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The two basic rules to start with are:

1. you must have a reasonable expectation of profit in order to take writeoffs

2. you can only write off the business portion of your costs. If you also derive personal benefit from the expense, you must allocate a portion to non-deductible expenses

So, at a general level, you could likely take some writeoffs against motorcycle expenses, if you have a business which has an expectation of profit and you account for your personal benefit in claiming expenses.
 

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Here's the relevant CRA circular -- see the "special situations" sections.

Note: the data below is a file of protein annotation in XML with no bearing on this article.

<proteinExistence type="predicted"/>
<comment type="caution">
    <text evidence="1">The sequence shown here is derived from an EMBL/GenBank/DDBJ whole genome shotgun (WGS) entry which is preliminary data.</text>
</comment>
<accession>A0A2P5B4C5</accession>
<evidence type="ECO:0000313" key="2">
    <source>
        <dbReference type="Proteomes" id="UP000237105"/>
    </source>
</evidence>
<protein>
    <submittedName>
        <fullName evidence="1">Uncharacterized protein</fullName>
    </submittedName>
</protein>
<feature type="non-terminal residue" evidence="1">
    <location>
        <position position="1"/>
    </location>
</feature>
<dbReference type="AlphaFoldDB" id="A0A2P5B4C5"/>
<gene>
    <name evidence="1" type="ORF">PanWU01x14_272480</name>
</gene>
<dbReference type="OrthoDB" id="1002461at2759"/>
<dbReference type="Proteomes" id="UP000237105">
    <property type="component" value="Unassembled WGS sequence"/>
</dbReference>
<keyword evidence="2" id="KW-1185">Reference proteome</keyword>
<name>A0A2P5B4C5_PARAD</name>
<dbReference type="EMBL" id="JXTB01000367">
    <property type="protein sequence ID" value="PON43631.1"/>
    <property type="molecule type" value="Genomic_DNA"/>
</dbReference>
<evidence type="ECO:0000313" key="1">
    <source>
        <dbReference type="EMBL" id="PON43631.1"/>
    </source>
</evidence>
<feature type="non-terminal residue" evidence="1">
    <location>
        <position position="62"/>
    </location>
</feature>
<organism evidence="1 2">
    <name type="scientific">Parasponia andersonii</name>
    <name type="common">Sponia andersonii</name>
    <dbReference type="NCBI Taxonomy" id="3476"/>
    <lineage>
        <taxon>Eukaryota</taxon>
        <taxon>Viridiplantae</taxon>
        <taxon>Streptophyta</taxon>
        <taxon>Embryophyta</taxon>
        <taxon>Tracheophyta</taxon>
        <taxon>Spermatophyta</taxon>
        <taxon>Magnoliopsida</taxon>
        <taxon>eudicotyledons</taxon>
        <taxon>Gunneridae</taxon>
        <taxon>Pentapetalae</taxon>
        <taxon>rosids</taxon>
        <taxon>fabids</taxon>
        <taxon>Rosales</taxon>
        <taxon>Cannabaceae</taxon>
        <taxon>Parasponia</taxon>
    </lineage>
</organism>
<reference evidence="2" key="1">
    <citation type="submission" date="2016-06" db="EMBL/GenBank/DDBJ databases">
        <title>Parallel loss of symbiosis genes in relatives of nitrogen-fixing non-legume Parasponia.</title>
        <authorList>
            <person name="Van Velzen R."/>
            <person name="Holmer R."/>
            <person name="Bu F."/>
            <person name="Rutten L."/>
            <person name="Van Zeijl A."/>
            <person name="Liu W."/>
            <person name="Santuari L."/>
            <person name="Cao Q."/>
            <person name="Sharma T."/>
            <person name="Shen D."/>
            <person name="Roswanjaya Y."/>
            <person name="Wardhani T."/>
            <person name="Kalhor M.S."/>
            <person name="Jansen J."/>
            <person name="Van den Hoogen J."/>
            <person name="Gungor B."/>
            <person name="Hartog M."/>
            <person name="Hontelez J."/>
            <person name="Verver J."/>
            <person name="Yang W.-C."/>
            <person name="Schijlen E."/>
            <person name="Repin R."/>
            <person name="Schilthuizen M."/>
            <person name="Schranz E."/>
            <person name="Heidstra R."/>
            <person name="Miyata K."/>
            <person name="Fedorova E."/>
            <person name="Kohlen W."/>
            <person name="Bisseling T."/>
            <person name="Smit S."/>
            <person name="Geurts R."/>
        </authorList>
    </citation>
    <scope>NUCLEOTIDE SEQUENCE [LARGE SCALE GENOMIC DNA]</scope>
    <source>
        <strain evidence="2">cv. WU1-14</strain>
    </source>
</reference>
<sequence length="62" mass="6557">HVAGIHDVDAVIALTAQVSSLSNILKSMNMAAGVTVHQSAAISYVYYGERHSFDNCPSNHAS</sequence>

You will have a deemed disposition / change of use if you already own the asset (motorcycle) and you start using it for business purposes, whether you incorporate or not. If the asset has increased in value, you will have a deemed capital gain (but no deemed capital loss if it has declined in value).

Good luck!
 
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